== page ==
The act of writing poetry is something that is very personal to us poets, and sharing it for the first time can be a very frightening experience. The first experience of having your work criticized can boggle your mind and set you back a step in your writing. However, critique is essential in any writer’s career. Accepting criticism is something that we all must face, even if we don't like it.
When I received my first harsh critique, it was on an Ezboard workshop, and right then I wanted to give up writing.
How to give a critique: Short reviews like: "good poem," "I like this," and "awesome," are not useful to any poet. When giving a critique, remember that poets are looking for an in-depth critique. As writers, we thrive on and grow as writers by getting both positive and negative comments on our work. At all times keep your responses respectful. You don't have to take a critical, lengthy review approach, when commenting on others’ poetry. You might just want to comment on the way the poem struck you, what you liked about a poem, or what threw you off about a poem. Maybe you can quote part of the poem and tell why you liked that verse. You don't have to write a book; just a few comments can really help someone know what works and what doesn't. Remember to be tactful, and never disrespect the writer. Poets are sensitive souls, and they take their poetry to heart. There is a wrong way, and a right way to say everything. You can offer constructive criticism, where the poet is going to learn from it without being disrespectful; never mock your fellow poet.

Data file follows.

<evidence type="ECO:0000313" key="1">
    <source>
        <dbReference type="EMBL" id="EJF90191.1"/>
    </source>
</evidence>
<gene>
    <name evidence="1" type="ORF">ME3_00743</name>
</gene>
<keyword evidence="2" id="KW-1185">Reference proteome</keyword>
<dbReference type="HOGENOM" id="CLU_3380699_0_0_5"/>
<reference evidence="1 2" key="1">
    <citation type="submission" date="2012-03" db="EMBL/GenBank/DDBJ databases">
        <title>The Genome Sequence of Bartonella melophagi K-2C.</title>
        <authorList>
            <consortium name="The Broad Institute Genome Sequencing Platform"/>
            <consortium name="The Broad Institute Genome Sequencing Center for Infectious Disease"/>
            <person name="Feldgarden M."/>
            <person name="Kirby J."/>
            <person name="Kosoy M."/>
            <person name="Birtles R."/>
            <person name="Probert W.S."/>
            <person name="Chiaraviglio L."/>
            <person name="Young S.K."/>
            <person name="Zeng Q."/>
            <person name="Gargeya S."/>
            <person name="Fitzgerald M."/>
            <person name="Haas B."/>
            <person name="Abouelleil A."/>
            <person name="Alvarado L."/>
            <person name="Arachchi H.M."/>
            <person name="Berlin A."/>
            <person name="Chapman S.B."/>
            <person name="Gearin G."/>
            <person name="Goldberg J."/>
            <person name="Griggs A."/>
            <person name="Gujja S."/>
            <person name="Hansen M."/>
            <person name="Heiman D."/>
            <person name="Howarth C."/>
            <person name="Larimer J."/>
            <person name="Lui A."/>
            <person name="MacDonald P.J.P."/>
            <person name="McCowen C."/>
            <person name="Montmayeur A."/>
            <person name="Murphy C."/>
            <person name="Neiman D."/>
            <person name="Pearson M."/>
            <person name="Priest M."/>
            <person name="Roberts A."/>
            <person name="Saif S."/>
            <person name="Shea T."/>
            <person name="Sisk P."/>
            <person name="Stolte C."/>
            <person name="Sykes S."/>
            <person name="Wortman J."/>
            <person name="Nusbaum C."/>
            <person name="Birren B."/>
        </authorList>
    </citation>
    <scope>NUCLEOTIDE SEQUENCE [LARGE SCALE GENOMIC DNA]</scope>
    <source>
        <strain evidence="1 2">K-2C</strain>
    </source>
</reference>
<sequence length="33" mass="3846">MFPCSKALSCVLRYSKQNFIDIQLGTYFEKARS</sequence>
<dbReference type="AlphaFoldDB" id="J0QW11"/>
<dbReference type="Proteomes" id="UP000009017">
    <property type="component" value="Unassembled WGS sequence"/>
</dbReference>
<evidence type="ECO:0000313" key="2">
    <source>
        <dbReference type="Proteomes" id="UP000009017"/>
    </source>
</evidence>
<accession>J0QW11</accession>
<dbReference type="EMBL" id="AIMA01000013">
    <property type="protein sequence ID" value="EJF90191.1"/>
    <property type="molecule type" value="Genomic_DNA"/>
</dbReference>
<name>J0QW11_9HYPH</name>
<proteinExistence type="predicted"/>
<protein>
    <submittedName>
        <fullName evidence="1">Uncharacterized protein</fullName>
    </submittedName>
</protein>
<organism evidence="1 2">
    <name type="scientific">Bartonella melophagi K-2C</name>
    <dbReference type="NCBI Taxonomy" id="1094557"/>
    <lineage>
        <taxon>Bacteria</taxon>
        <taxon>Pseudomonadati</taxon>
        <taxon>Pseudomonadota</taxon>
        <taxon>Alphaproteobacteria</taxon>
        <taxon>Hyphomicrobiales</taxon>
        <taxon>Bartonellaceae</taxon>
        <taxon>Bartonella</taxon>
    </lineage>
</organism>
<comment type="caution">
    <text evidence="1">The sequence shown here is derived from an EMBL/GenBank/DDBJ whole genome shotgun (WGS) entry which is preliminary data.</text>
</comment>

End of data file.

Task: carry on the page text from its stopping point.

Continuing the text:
Here is an example: You just read a poem and all you can find are reasons you disliked it. Maybe it had a number of spelling/grammar mistakes, and run on sentences. Instead of commenting on just the bad parts of the poem, start out by pointing out the good things. For instance, you could say,” I think you've done a really fine job expressing your emotions. However, I believe that your poem could use some work on the structure to make it complete. I noticed a few spelling and grammar mistakes. I really think this is a good attempt and, if you are looking for a more in-depth critique, I would be happy to work with you to tighten up the poem.”
How not to give a critique: Never critique the author; critique the poem. Never change the poem, and put it in your own words. When you do this, it is no longer the poet’s thoughts. Never think that you are an expert in your field. All poets have room for improvement. Never look at another poet as a failure. Instead, keep in mind, just as in movies, not every poem will appeal to you. Don't point out every line in the poem that needs work. You should save that for a more in-depth critique, if the poet desires it. Don't come off as an arrogant critic, which is not the way to help people, or win friends in the writing business.
Critique is important to all poets. However, if you feel that you are an expert on poetry with no room for improvement yourself, then maybe you should stay away from critique groups. Instead, turn your creative energy toward your own work to see how you might improve it."